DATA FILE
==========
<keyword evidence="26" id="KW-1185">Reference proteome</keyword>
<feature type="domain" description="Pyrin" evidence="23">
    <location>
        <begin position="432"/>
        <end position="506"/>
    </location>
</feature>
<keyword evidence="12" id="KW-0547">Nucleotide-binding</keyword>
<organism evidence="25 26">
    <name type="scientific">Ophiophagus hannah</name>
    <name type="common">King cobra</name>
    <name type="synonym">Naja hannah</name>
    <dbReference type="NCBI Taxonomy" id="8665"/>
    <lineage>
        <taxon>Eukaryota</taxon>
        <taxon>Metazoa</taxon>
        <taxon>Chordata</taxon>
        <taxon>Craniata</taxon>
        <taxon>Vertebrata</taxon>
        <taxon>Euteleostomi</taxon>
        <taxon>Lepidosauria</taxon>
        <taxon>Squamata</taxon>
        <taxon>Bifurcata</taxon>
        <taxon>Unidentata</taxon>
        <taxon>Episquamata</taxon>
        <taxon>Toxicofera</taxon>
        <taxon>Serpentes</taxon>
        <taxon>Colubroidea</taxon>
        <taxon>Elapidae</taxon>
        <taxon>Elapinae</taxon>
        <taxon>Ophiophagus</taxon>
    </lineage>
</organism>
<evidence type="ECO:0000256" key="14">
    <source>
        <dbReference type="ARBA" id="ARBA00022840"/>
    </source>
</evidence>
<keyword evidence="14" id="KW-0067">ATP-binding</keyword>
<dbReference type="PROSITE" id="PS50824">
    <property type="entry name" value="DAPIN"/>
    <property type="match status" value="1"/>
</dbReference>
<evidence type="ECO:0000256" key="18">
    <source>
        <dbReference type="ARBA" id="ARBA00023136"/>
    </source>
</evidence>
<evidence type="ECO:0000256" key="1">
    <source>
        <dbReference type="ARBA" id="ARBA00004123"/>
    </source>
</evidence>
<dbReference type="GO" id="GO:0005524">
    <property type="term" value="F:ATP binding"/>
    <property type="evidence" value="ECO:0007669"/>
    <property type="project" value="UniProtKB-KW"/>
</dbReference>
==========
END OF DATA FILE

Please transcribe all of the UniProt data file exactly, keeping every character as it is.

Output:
<keyword evidence="26" id="KW-1185">Reference proteome</keyword>
<feature type="domain" description="Pyrin" evidence="23">
    <location>
        <begin position="432"/>
        <end position="506"/>
    </location>
</feature>
<keyword evidence="12" id="KW-0547">Nucleotide-binding</keyword>
<organism evidence="25 26">
    <name type="scientific">Ophiophagus hannah</name>
    <name type="common">King cobra</name>
    <name type="synonym">Naja hannah</name>
    <dbReference type="NCBI Taxonomy" id="8665"/>
    <lineage>
        <taxon>Eukaryota</taxon>
        <taxon>Metazoa</taxon>
        <taxon>Chordata</taxon>
        <taxon>Craniata</taxon>
        <taxon>Vertebrata</taxon>
        <taxon>Euteleostomi</taxon>
        <taxon>Lepidosauria</taxon>
        <taxon>Squamata</taxon>
        <taxon>Bifurcata</taxon>
        <taxon>Unidentata</taxon>
        <taxon>Episquamata</taxon>
        <taxon>Toxicofera</taxon>
        <taxon>Serpentes</taxon>
        <taxon>Colubroidea</taxon>
        <taxon>Elapidae</taxon>
        <taxon>Elapinae</taxon>
        <taxon>Ophiophagus</taxon>
    </lineage>
</organism>
<evidence type="ECO:0000256" key="14">
    <source>
        <dbReference type="ARBA" id="ARBA00022840"/>
    </source>
</evidence>
<keyword evidence="14" id="KW-0067">ATP-binding</keyword>
<dbReference type="PROSITE" id="PS50824">
    <property type="entry name" value="DAPIN"/>
    <property type="match status" value="1"/>
</dbReference>
<evidence type="ECO:0000256" key="18">
    <source>
        <dbReference type="ARBA" id="ARBA00023136"/>
    </source>
</evidence>
<evidence type="ECO:0000256" key="1">
    <source>
        <dbReference type="ARBA" id="ARBA00004123"/>
    </source>
</evidence>
<dbReference type="GO" id="GO:0005524">
    <property type="term" value="F:ATP binding"/>
    <property type="evidence" value="ECO:0007669"/>
    <property type="project" value="UniProtKB-KW"/>
</dbReference>